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Showing releases 226-250 out of 1265.

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Public Release: 21-Nov-2014
Nature Communications
Novel regulatory mechanism for cell division found
A protein kinase or enzyme known as PKM2 has proven to control cell division, potentially providing a molecular basis for tumor diagnosis and treatment.

Contact: Ron Gilmore
rlgilmore1@mdanderson.org
713-745-1898
University of Texas M. D. Anderson Cancer Center

Public Release: 20-Nov-2014
26th EORTC-NCI-AACR Symposium on Molecular Targets and Cancer Therapeutics
Three drugs may be better than one for certain patients with advanced colorectal cancer
Patients with a form of advanced colorectal cancer that is driven by a mutated version of the BRAF gene have limited treatment options available. However, results, reported at the 26th EORTC-NCI-AACR Symposium, from a multi-center clinical trial suggest that the cancer may respond to a combination of three targeted drugs: encorafenib, cetuximab and alpelisib.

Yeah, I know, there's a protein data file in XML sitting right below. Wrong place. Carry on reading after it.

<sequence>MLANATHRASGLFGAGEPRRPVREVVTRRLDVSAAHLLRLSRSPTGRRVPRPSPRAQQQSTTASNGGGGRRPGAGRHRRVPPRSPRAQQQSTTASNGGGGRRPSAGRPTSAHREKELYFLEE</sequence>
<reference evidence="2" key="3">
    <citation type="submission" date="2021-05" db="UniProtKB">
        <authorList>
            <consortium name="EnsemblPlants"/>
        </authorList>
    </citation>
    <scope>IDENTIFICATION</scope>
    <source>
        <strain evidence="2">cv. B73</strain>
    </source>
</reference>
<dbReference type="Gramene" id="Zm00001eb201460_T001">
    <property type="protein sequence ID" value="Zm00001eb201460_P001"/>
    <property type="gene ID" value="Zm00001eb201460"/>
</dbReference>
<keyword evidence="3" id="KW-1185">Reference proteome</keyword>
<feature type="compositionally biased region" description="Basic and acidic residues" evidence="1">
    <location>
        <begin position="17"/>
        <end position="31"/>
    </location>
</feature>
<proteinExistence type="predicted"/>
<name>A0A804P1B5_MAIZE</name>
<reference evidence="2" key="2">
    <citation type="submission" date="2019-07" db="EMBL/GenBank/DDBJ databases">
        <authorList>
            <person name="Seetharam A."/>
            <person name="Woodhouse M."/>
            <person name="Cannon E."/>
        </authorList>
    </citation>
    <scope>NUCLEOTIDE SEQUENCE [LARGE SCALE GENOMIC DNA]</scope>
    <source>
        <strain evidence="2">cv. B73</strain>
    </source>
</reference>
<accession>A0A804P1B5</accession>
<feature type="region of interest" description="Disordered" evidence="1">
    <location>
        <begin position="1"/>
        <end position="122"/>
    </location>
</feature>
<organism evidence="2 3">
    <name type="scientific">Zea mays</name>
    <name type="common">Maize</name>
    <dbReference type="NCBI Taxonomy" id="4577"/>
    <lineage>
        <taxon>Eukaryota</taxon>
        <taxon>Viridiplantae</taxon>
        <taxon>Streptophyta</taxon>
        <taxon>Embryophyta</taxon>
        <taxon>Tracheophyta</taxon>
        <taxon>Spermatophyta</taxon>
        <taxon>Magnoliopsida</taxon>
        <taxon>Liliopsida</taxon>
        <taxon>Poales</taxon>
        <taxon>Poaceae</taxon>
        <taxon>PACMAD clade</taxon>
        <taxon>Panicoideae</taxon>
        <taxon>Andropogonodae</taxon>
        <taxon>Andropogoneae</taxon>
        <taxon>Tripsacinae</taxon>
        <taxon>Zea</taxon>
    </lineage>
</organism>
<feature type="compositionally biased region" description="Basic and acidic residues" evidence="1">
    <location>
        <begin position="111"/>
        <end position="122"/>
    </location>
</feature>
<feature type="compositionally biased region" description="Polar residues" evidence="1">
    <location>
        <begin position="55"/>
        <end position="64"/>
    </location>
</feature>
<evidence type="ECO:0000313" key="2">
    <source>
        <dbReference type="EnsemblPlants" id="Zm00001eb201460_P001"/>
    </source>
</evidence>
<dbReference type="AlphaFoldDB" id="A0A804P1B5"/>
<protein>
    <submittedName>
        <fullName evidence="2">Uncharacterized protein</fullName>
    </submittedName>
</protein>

Novartis

Contact: Emma Mason
wordmason@mac.com
ECCO-the European CanCer Organisation

Public Release: 20-Nov-2014
26th EORTC-NCI-AACR Symposium on Molecular Targets and Cancer Therapeutics
Results of new drug, ASP8273, show response in patients with treatment-resistant NSCLC
In a second presentation looking at new ways of treating non-small cell lung cancer that has both the EGFR and T790M mutations, researchers will tell the 26th EORTC-NCI-AACR Symposium that an oral drug called ASP8273 has caused tumor shrinkage in patients in a phase I clinical trial in Japan. ASP8273 is a new drug that inhibits the EGFR mutation and the T790M resistance mutation.
Astellas Pharma Inc.

Contact: Emma Mason
wordmason@mac.com
ECCO-the European CanCer Organisation

Public Release: 20-Nov-2014
Cell
Largest-ever map of the human interactome predicts new cancer genes
Scientists have created the largest-scale map to date of direct interactions between proteins encoded by the human genome and newly predicted dozens of genes to be involved in cancer.
NIH/National Human Genome Research Institute, Krembil Foundation, Canada Excellence Research Chair, Avon Foundation, Ontario Research Fund, NIH/National Heart, Lung, and Blood Institute

Contact: Lindsay Jolivet
lindsay.jolivet@cifar.ca
416-971-4876
Canadian Institute for Advanced Research

Public Release: 20-Nov-2014
Cell Reports
Salk scientists unveil powerful method to speed cancer drug discovery
The new method lets researchers identify weak and previously undetectable interactions between proteins inside living cells.